In Brief
  • The newly-appointed chairman of the FCC released about a dozen actions in the last week that could put net neutrality at risk.
  • Net neutrality applies to both fixed and mobile broadband service, made possible by a federal court ruling that classifies internet service as a utility.

Not-So Open Internet?

Change is coming to the internet, and it has a face. Ajit Pai, newly-appointed chairman of the Federal Communications Commission (FCC), released about a dozen actions in the last week that overturn several of the FCC’s more consumer-friendly policies. In particular, analysts say that these steps are all aimed at eventually taking down net neutrality.

Perhaps the most celebrated victory for internet freedom, net neutrality or the Open Internet rule, was approved by the FCC in February 2015 and has been in effect since June of the same year. At its core, net neutrality is a policy that prevents internet service providers (ISPs) from blocking, throttling, or prioritizing internet traffic. It gives people equal access to web services, and is not limited by the user, the content, or the platform.

The FCC’s website notes net neutrality is “designed to protect free expression and innovation on the Internet and promote investment in the nation’s broadband networks.” Net neutrality applies to both fixed and mobile broadband service, made possible by a federal court ruling that classifies internet service as a utility. Essentially, it’s a rule that safeguards the individual’s free and equal access to the internet.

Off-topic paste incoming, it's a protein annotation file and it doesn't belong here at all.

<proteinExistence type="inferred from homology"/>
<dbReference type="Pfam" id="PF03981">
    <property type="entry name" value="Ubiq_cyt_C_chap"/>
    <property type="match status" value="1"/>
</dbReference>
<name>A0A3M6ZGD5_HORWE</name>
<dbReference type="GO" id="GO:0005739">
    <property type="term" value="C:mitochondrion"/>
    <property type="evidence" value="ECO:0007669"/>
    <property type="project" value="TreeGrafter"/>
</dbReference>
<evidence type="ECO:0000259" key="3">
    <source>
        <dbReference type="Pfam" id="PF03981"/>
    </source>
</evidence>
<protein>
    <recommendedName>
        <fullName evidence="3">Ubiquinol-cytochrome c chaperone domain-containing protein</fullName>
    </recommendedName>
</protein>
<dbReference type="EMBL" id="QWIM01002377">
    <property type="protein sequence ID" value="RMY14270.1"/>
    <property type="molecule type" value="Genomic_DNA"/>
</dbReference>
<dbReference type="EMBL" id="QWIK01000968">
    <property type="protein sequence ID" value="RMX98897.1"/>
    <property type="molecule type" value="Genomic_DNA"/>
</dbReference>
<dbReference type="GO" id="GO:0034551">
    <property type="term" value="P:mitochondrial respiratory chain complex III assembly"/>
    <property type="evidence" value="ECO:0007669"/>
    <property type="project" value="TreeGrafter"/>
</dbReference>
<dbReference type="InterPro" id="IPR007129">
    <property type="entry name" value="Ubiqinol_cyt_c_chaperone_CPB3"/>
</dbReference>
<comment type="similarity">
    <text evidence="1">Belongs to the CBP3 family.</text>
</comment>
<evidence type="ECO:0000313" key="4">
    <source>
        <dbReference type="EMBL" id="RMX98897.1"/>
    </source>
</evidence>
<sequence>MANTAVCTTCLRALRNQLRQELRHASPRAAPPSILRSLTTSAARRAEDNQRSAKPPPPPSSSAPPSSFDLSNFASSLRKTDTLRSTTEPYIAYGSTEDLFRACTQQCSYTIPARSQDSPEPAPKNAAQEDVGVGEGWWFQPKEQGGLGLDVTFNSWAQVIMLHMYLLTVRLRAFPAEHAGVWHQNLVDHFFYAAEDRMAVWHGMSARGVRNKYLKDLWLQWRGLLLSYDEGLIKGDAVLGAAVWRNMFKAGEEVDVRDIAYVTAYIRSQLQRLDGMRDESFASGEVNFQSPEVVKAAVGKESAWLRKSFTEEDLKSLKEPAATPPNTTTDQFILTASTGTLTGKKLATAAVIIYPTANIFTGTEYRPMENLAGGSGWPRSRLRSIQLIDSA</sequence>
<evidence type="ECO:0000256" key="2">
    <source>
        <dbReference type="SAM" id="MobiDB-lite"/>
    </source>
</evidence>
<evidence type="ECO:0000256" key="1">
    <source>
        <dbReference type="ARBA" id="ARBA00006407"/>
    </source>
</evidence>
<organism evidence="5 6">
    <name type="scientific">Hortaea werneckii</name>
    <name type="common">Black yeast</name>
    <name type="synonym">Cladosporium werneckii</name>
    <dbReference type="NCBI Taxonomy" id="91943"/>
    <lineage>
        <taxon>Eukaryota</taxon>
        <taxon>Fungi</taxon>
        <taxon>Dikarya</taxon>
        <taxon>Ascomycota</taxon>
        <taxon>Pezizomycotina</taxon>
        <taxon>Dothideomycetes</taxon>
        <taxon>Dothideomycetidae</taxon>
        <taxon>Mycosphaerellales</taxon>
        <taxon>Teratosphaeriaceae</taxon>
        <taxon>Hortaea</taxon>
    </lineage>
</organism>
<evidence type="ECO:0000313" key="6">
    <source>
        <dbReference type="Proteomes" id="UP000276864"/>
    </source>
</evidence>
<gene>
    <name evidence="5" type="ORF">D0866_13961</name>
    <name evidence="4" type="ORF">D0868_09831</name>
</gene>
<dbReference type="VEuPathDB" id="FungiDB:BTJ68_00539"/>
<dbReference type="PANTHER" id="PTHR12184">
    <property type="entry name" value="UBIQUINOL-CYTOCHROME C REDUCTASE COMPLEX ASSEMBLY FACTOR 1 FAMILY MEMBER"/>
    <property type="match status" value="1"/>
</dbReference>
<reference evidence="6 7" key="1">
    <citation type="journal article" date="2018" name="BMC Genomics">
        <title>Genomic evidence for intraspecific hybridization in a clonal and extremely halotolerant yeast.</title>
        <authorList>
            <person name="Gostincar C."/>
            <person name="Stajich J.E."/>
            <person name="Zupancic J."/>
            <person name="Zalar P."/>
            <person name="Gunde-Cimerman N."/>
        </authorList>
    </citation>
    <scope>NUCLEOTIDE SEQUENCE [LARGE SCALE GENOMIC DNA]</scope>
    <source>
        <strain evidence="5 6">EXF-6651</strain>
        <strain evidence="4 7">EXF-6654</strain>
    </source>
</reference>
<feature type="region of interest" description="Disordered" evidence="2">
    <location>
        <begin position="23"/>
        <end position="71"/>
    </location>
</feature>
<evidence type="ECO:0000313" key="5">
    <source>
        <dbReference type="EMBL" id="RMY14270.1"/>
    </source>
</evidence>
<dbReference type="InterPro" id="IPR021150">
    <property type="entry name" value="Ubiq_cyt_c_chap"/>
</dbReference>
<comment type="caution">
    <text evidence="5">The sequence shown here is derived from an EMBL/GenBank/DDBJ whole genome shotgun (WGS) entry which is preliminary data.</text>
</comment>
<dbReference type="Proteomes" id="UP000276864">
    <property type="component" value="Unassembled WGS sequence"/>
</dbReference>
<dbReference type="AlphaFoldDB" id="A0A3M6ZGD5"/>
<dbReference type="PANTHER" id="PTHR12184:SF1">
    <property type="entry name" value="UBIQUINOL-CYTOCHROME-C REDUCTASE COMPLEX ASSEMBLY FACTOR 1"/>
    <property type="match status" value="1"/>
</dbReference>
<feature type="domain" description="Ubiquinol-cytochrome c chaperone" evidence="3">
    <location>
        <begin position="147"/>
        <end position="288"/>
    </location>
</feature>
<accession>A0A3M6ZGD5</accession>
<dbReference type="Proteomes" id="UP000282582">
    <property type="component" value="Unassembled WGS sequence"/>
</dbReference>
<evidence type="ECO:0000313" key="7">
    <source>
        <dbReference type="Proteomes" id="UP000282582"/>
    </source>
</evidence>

The Rule of Pai

The twelve actions that Pai released just last week put net neutrality at risk. The FCC under Chairman Pai prevented nine ISPs from giving discounted high-speed internet to low income consumers by denying these companies federal subsidies – part of the FCC’s Lifeline program. At the same time, Pai ended investigations into zero-rating practices by wireless carries, scrapping the proposal to break open cable set-top boxes.

“With these strong-arm tactics, Chairman Pai is showing his true stripes,” said Matt Wood, consumer group Free Press policy director. “The public wants an F.C.C. that helps people,” he added. “Instead, it got one that does favors for the powerful corporations that its chairman used to work for.”

The New York Times reports that the FCC chairman said he disagrees with the federal court ruling that classified the internet as a utility. This, supposedly, is the legal framework for net neutrality. So, should we expect Pai to eventually scrap net neutrality? Some lawmakers seem to think so.

“The key here is that it’s already been tested in the courts and the court upheld this,” said Representative Anna G. Eshoo, (D-California). “Ajit Pai is intelligent and genial, but he is not on the side of consumers and the public interest.”

Forbes’ Magazine’s Larry Downes seems more optimistic though, as he thinks Pai isn’t completely against net neutrality. “I support the four Internet freedoms, and I am committed to protecting them going forward,” said Downes, quoting Pai’s 2014 statement when net neutrality was still being debated.

However, the new FCC chairman’s recent actions speak louder than his words. As of the moment, things seem to be moving towards a weakened version of net neutrality or doing away with it altogether. As FCC sitting member Mignon Clyburn said: “Rather than working to close the digital divide, this action widens the gap.”